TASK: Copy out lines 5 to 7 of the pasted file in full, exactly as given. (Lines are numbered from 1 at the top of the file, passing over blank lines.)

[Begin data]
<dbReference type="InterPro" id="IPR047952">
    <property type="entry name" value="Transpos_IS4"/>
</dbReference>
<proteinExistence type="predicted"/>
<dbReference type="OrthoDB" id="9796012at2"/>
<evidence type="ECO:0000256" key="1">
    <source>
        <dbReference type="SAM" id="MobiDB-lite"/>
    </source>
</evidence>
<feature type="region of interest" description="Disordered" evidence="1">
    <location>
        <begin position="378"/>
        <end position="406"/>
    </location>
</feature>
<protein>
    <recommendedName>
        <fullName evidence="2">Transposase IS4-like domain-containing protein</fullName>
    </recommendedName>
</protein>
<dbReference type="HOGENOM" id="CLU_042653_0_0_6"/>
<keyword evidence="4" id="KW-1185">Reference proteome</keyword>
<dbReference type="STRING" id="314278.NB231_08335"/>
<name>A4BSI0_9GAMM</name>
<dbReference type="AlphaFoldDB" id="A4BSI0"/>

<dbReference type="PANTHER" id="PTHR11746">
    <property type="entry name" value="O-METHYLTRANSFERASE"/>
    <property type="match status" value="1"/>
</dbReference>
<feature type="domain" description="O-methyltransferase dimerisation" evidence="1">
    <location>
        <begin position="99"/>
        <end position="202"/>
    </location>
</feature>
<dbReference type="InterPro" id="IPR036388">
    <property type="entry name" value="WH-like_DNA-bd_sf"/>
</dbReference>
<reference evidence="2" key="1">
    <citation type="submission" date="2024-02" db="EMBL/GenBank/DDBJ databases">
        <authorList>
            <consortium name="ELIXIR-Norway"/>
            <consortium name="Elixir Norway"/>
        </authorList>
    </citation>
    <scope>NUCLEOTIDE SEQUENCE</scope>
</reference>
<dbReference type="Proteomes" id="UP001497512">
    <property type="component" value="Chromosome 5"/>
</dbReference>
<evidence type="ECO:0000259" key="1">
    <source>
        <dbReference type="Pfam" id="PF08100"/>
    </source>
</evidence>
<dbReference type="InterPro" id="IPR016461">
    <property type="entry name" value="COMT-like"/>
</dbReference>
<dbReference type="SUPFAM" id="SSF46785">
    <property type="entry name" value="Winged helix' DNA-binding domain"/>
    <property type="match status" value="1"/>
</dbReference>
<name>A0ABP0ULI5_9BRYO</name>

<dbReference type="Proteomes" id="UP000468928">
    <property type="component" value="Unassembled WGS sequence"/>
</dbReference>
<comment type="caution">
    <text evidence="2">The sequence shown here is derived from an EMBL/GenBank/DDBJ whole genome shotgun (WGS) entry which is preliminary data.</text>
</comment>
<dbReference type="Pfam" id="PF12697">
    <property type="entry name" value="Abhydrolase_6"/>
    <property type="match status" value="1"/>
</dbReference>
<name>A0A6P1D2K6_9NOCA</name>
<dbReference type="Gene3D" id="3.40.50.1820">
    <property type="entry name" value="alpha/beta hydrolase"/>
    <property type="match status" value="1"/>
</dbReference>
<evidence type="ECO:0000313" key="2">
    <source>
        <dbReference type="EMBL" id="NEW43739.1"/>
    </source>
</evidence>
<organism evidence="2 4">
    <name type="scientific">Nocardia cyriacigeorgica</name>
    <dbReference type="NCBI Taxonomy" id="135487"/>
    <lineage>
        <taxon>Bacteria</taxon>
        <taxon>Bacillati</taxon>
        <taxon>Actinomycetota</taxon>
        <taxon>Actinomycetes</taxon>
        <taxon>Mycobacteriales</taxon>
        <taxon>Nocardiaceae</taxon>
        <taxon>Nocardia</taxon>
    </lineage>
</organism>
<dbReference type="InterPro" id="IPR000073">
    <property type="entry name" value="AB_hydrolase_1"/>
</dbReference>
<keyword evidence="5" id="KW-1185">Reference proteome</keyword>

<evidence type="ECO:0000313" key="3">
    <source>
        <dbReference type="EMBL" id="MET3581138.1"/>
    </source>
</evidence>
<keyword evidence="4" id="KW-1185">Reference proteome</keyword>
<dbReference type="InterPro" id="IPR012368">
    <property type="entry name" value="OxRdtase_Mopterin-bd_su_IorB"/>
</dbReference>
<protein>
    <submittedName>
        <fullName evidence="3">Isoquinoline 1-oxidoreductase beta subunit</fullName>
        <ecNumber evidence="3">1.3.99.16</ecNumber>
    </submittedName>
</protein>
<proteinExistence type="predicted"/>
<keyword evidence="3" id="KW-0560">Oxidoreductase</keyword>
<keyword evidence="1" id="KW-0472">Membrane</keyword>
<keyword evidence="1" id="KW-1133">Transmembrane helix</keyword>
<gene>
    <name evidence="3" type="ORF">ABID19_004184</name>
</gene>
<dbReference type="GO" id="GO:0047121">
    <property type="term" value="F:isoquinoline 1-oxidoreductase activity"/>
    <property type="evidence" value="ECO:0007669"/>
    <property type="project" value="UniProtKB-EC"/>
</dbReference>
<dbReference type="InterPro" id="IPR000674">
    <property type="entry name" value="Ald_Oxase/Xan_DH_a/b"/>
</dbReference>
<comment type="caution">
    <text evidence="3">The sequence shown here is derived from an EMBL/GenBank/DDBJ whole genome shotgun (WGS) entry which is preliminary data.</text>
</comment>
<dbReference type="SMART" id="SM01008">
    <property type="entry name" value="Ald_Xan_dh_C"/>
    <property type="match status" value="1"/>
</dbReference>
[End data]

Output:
<dbReference type="OrthoDB" id="9796012at2"/>
<evidence type="ECO:0000256" key="1">
    <source>